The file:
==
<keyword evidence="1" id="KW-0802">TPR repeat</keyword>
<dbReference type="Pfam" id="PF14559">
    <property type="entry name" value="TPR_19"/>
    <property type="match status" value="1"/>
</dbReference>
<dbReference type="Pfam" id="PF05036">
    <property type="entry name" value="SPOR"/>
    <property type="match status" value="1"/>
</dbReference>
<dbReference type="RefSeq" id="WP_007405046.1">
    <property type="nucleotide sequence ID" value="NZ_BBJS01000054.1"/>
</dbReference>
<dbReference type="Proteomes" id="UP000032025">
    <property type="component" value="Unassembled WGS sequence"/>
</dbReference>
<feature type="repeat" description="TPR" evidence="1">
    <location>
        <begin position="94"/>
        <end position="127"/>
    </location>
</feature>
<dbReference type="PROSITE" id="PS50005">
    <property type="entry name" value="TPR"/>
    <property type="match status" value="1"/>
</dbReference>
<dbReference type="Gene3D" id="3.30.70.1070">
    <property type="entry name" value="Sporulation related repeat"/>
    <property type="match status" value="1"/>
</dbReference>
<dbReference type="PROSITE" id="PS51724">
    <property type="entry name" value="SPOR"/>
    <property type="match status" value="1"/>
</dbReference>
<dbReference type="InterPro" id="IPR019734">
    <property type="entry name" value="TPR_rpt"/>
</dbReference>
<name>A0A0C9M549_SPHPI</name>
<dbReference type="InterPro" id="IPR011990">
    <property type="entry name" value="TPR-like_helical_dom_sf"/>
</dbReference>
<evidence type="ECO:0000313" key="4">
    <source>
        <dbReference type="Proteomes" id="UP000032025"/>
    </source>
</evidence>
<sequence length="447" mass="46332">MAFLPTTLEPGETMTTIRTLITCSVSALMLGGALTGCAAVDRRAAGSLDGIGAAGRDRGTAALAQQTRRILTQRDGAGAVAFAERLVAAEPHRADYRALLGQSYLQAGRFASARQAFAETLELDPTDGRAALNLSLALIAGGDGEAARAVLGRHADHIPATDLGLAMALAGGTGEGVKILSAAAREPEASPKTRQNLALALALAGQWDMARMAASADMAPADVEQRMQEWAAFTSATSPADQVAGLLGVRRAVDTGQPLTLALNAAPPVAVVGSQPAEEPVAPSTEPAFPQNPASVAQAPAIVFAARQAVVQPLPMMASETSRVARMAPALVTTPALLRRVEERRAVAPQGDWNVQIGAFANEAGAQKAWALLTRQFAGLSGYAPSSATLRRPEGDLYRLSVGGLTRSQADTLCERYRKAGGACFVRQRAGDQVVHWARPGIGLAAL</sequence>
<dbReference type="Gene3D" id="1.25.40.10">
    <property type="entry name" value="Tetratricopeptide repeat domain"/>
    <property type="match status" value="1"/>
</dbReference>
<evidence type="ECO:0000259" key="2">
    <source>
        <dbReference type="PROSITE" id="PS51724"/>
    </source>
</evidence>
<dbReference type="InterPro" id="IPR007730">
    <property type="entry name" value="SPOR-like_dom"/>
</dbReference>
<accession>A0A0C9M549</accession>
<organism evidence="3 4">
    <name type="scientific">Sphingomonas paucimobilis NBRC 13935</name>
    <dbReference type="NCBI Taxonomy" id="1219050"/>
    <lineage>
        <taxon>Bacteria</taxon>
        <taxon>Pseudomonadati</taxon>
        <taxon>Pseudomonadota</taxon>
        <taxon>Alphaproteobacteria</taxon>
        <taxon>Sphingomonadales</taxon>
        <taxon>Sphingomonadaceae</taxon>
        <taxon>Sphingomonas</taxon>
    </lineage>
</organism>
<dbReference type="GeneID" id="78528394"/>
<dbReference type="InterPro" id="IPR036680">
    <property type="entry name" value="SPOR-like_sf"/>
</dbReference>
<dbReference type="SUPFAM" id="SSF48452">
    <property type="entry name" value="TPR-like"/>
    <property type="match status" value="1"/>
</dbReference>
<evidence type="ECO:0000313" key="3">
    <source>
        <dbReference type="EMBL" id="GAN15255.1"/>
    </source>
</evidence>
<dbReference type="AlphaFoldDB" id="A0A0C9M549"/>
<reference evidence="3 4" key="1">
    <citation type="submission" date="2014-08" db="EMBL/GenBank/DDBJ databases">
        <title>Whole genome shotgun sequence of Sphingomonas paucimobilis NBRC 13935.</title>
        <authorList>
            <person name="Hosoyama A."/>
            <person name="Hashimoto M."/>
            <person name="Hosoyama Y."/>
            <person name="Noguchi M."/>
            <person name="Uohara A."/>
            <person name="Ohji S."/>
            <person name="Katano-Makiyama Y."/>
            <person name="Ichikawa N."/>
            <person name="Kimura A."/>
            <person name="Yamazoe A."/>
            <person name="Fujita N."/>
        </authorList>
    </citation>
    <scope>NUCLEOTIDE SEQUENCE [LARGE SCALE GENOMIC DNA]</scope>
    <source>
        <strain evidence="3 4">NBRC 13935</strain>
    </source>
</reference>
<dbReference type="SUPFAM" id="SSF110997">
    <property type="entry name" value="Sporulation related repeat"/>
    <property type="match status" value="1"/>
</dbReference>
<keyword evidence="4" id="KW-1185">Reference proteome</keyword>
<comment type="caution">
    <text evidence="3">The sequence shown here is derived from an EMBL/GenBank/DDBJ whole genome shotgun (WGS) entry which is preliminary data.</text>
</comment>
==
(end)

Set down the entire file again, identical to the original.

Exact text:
<keyword evidence="1" id="KW-0802">TPR repeat</keyword>
<dbReference type="Pfam" id="PF14559">
    <property type="entry name" value="TPR_19"/>
    <property type="match status" value="1"/>
</dbReference>
<dbReference type="Pfam" id="PF05036">
    <property type="entry name" value="SPOR"/>
    <property type="match status" value="1"/>
</dbReference>
<dbReference type="RefSeq" id="WP_007405046.1">
    <property type="nucleotide sequence ID" value="NZ_BBJS01000054.1"/>
</dbReference>
<dbReference type="Proteomes" id="UP000032025">
    <property type="component" value="Unassembled WGS sequence"/>
</dbReference>
<feature type="repeat" description="TPR" evidence="1">
    <location>
        <begin position="94"/>
        <end position="127"/>
    </location>
</feature>
<dbReference type="PROSITE" id="PS50005">
    <property type="entry name" value="TPR"/>
    <property type="match status" value="1"/>
</dbReference>
<dbReference type="Gene3D" id="3.30.70.1070">
    <property type="entry name" value="Sporulation related repeat"/>
    <property type="match status" value="1"/>
</dbReference>
<dbReference type="PROSITE" id="PS51724">
    <property type="entry name" value="SPOR"/>
    <property type="match status" value="1"/>
</dbReference>
<dbReference type="InterPro" id="IPR019734">
    <property type="entry name" value="TPR_rpt"/>
</dbReference>
<name>A0A0C9M549_SPHPI</name>
<dbReference type="InterPro" id="IPR011990">
    <property type="entry name" value="TPR-like_helical_dom_sf"/>
</dbReference>
<evidence type="ECO:0000313" key="4">
    <source>
        <dbReference type="Proteomes" id="UP000032025"/>
    </source>
</evidence>
<sequence length="447" mass="46332">MAFLPTTLEPGETMTTIRTLITCSVSALMLGGALTGCAAVDRRAAGSLDGIGAAGRDRGTAALAQQTRRILTQRDGAGAVAFAERLVAAEPHRADYRALLGQSYLQAGRFASARQAFAETLELDPTDGRAALNLSLALIAGGDGEAARAVLGRHADHIPATDLGLAMALAGGTGEGVKILSAAAREPEASPKTRQNLALALALAGQWDMARMAASADMAPADVEQRMQEWAAFTSATSPADQVAGLLGVRRAVDTGQPLTLALNAAPPVAVVGSQPAEEPVAPSTEPAFPQNPASVAQAPAIVFAARQAVVQPLPMMASETSRVARMAPALVTTPALLRRVEERRAVAPQGDWNVQIGAFANEAGAQKAWALLTRQFAGLSGYAPSSATLRRPEGDLYRLSVGGLTRSQADTLCERYRKAGGACFVRQRAGDQVVHWARPGIGLAAL</sequence>
<dbReference type="Gene3D" id="1.25.40.10">
    <property type="entry name" value="Tetratricopeptide repeat domain"/>
    <property type="match status" value="1"/>
</dbReference>
<evidence type="ECO:0000259" key="2">
    <source>
        <dbReference type="PROSITE" id="PS51724"/>
    </source>
</evidence>
<dbReference type="InterPro" id="IPR007730">
    <property type="entry name" value="SPOR-like_dom"/>
</dbReference>
<accession>A0A0C9M549</accession>
<organism evidence="3 4">
    <name type="scientific">Sphingomonas paucimobilis NBRC 13935</name>
    <dbReference type="NCBI Taxonomy" id="1219050"/>
    <lineage>
        <taxon>Bacteria</taxon>
        <taxon>Pseudomonadati</taxon>
        <taxon>Pseudomonadota</taxon>
        <taxon>Alphaproteobacteria</taxon>
        <taxon>Sphingomonadales</taxon>
        <taxon>Sphingomonadaceae</taxon>
        <taxon>Sphingomonas</taxon>
    </lineage>
</organism>
<dbReference type="GeneID" id="78528394"/>
<dbReference type="InterPro" id="IPR036680">
    <property type="entry name" value="SPOR-like_sf"/>
</dbReference>
<dbReference type="SUPFAM" id="SSF48452">
    <property type="entry name" value="TPR-like"/>
    <property type="match status" value="1"/>
</dbReference>
<evidence type="ECO:0000313" key="3">
    <source>
        <dbReference type="EMBL" id="GAN15255.1"/>
    </source>
</evidence>
<dbReference type="AlphaFoldDB" id="A0A0C9M549"/>
<reference evidence="3 4" key="1">
    <citation type="submission" date="2014-08" db="EMBL/GenBank/DDBJ databases">
        <title>Whole genome shotgun sequence of Sphingomonas paucimobilis NBRC 13935.</title>
        <authorList>
            <person name="Hosoyama A."/>
            <person name="Hashimoto M."/>
            <person name="Hosoyama Y."/>
            <person name="Noguchi M."/>
            <person name="Uohara A."/>
            <person name="Ohji S."/>
            <person name="Katano-Makiyama Y."/>
            <person name="Ichikawa N."/>
            <person name="Kimura A."/>
            <person name="Yamazoe A."/>
            <person name="Fujita N."/>
        </authorList>
    </citation>
    <scope>NUCLEOTIDE SEQUENCE [LARGE SCALE GENOMIC DNA]</scope>
    <source>
        <strain evidence="3 4">NBRC 13935</strain>
    </source>
</reference>
<dbReference type="SUPFAM" id="SSF110997">
    <property type="entry name" value="Sporulation related repeat"/>
    <property type="match status" value="1"/>
</dbReference>
<keyword evidence="4" id="KW-1185">Reference proteome</keyword>
<comment type="caution">
    <text evidence="3">The sequence shown here is derived from an EMBL/GenBank/DDBJ whole genome shotgun (WGS) entry which is preliminary data.</text>
</comment>